communicating that can be quite difficult.

Jeana: Based on your studies, what would you advise the general public to do in order to educate themselves about vaccines and health risks?

Andrea: I would say to talk to a medical professional that you trust. In an ideal world, we would all have family doctors that we could talk to about this issue, but I realize that’s not always the case. So many people find their health information on the Internet these days and that can be a great resource, especially for those with chronic conditions. I would just urge people to seek out multiple sources and really look at who is behind those sources. Anyone can create a website, so consider the agenda of the creator. I always tell people to think about something they know a lot about and then Google it to see what kind of information is out there – they will find bad information and that will help give them some perspective.

Jeana: Do you feel that your perspective as a folklorist has specially positioned you to contribute to this area of research? If so, how?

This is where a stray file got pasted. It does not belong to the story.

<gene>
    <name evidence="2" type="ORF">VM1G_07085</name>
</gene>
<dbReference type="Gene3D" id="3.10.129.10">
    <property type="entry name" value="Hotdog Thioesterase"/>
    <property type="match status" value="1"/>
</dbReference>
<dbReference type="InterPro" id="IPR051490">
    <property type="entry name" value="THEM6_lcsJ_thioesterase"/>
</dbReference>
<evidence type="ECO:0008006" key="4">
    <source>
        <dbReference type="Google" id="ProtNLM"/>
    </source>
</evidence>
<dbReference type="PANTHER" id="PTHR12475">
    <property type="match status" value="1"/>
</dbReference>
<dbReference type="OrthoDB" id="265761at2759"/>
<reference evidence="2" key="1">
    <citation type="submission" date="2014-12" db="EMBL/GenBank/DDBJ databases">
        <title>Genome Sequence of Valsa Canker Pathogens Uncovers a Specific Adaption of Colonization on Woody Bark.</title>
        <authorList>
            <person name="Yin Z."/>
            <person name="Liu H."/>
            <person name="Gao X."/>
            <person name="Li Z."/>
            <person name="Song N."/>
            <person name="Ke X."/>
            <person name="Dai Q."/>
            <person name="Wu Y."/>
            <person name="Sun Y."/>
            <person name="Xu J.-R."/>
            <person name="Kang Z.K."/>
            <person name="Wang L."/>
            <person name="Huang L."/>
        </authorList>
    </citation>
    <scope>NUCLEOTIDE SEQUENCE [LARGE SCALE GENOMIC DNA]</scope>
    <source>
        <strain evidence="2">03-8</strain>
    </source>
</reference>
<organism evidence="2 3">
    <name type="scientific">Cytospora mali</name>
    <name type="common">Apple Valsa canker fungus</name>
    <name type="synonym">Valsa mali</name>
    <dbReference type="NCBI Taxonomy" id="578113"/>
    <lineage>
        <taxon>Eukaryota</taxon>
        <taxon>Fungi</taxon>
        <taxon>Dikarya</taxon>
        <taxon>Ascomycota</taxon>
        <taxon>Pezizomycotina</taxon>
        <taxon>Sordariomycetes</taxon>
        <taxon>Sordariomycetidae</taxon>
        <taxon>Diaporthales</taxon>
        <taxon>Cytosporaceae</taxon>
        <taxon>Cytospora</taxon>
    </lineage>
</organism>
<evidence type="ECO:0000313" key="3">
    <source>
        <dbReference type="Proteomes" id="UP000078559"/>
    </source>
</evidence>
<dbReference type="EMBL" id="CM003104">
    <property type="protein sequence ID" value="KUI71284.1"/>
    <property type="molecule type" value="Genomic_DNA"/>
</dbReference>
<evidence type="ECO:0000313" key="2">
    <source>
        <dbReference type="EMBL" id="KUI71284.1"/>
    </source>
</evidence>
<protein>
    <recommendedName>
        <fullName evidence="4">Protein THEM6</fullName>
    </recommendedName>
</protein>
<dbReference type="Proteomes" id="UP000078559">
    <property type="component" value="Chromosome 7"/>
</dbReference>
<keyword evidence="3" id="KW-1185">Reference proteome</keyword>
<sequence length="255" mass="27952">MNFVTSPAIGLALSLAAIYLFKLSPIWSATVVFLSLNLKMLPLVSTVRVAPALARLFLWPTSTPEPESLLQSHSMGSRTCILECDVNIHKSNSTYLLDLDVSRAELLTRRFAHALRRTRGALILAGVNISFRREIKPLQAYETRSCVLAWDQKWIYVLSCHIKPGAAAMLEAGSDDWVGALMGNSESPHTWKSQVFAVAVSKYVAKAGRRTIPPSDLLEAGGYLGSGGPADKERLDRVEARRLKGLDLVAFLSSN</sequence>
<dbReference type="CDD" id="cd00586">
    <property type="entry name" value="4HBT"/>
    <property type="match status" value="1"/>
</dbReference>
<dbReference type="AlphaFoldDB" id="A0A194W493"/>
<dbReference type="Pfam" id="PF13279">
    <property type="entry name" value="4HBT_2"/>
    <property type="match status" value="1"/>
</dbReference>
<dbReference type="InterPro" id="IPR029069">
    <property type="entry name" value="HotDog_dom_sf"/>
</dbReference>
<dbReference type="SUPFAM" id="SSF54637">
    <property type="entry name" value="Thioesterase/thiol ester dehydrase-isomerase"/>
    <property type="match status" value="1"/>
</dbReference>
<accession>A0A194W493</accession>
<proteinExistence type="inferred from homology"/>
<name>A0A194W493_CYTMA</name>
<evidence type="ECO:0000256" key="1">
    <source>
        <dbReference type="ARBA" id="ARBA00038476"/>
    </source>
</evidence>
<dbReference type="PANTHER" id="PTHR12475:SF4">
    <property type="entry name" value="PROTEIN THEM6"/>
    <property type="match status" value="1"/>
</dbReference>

Andrea: Absolutely, in the past much of this research was done in a context of condemnation as a way of correcting behavior and forcing compliance, in some cases no one even bothered to ask people about their concerns! The populist approach of folkloristics has been crucial to this study, especially since in the case of risk, which is difficult to understand without the use of ethnography. I think the interdisciplinary nature of folklore has also positioned this research
in a different light since I was able to pull from a multitude of sources. When I’ve gone to
immunization conferences, people constantly tell me how innovative this approach is to the study of vaccines, however, most of these “innovations” are fundamental to the study of folklore.

Jeana: What else would you like to say on this topic? Is there anything I haven’t asked you about that you’d like to share with our readers?

Andrea: Just that I’m sorry the book is so expensive. Ask your library to buy it! If enough copies are sold it will go to paperback and we’re really close to that number!

Works Cited:

Bednarczyk, Robert A., Robert Davis, Kevin Ault, Walter Orenstein and Saad B. Omer.
2012. “Sexual Activity-Related Outcomes After Human Papillomavirus Vaccination of 11- to
12-Year-Olds” Pediatrics 130;798-805. Originally published online October 15, 2012. Accessed
November 20, 2012.

CDC. 2012. “Recommended and Minimum Ages and Intervals Between Doses” http:// Accessed
November 20, 2012.

About Jeana


Jeana Jorgensen, PhD recently completed her doctoral degree in folklore and gender studies at Indiana University. She studies fairy tales and other narratives, dance, body art, feminist theory, digital humanities, and gender identity.